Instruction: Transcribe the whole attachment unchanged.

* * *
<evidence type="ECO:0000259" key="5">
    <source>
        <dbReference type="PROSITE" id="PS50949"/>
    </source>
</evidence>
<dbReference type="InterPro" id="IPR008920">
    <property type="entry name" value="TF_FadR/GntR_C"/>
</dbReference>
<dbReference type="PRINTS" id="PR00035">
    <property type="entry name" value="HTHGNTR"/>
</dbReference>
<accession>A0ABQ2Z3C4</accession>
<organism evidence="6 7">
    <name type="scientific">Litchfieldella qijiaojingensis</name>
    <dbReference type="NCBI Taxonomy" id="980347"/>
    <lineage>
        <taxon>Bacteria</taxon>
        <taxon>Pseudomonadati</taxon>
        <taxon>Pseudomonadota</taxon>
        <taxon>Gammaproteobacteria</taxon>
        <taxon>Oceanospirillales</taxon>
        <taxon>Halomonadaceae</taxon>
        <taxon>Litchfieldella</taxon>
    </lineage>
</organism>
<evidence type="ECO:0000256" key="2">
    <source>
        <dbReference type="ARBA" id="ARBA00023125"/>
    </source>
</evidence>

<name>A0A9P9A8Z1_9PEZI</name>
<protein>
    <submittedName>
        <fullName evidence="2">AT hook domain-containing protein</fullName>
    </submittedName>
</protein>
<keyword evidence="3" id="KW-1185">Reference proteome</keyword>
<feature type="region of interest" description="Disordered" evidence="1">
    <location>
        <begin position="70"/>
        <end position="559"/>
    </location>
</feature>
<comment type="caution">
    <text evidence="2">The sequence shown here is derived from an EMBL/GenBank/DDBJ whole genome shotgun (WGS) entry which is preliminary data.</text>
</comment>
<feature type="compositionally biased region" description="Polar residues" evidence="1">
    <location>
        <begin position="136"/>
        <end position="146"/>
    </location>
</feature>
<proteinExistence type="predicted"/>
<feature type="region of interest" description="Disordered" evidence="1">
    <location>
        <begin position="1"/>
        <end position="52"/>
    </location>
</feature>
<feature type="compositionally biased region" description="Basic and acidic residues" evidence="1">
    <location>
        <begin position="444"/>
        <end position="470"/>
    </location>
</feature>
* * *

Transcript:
<evidence type="ECO:0000259" key="5">
    <source>
        <dbReference type="PROSITE" id="PS50949"/>
    </source>
</evidence>
<dbReference type="InterPro" id="IPR008920">
    <property type="entry name" value="TF_FadR/GntR_C"/>
</dbReference>
<dbReference type="PRINTS" id="PR00035">
    <property type="entry name" value="HTHGNTR"/>
</dbReference>
<accession>A0ABQ2Z3C4</accession>
<organism evidence="6 7">
    <name type="scientific">Litchfieldella qijiaojingensis</name>
    <dbReference type="NCBI Taxonomy" id="980347"/>
    <lineage>
        <taxon>Bacteria</taxon>
        <taxon>Pseudomonadati</taxon>
        <taxon>Pseudomonadota</taxon>
        <taxon>Gammaproteobacteria</taxon>
        <taxon>Oceanospirillales</taxon>
        <taxon>Halomonadaceae</taxon>
        <taxon>Litchfieldella</taxon>
    </lineage>
</organism>
<evidence type="ECO:0000256" key="2">
    <source>
        <dbReference type="ARBA" id="ARBA00023125"/>
    </source>
</evidence>

<name>A0A9P9A8Z1_9PEZI</name>
<protein>
    <submittedName>
        <fullName evidence="2">AT hook domain-containing protein</fullName>
    </submittedName>
</protein>
<keyword evidence="3" id="KW-1185">Reference proteome</keyword>
<feature type="region of interest" description="Disordered" evidence="1">
    <location>
        <begin position="70"/>
        <end position="559"/>
    </location>
</feature>
<comment type="caution">
    <text evidence="2">The sequence shown here is derived from an EMBL/GenBank/DDBJ whole genome shotgun (WGS) entry which is preliminary data.</text>
</comment>
<feature type="compositionally biased region" description="Polar residues" evidence="1">
    <location>
        <begin position="136"/>
        <end position="146"/>
    </location>
</feature>
<proteinExistence type="predicted"/>
<feature type="region of interest" description="Disordered" evidence="1">
    <location>
        <begin position="1"/>
        <end position="52"/>
    </location>
</feature>
<feature type="compositionally biased region" description="Basic and acidic residues" evidence="1">
    <location>
        <begin position="444"/>
        <end position="470"/>
    </location>
</feature>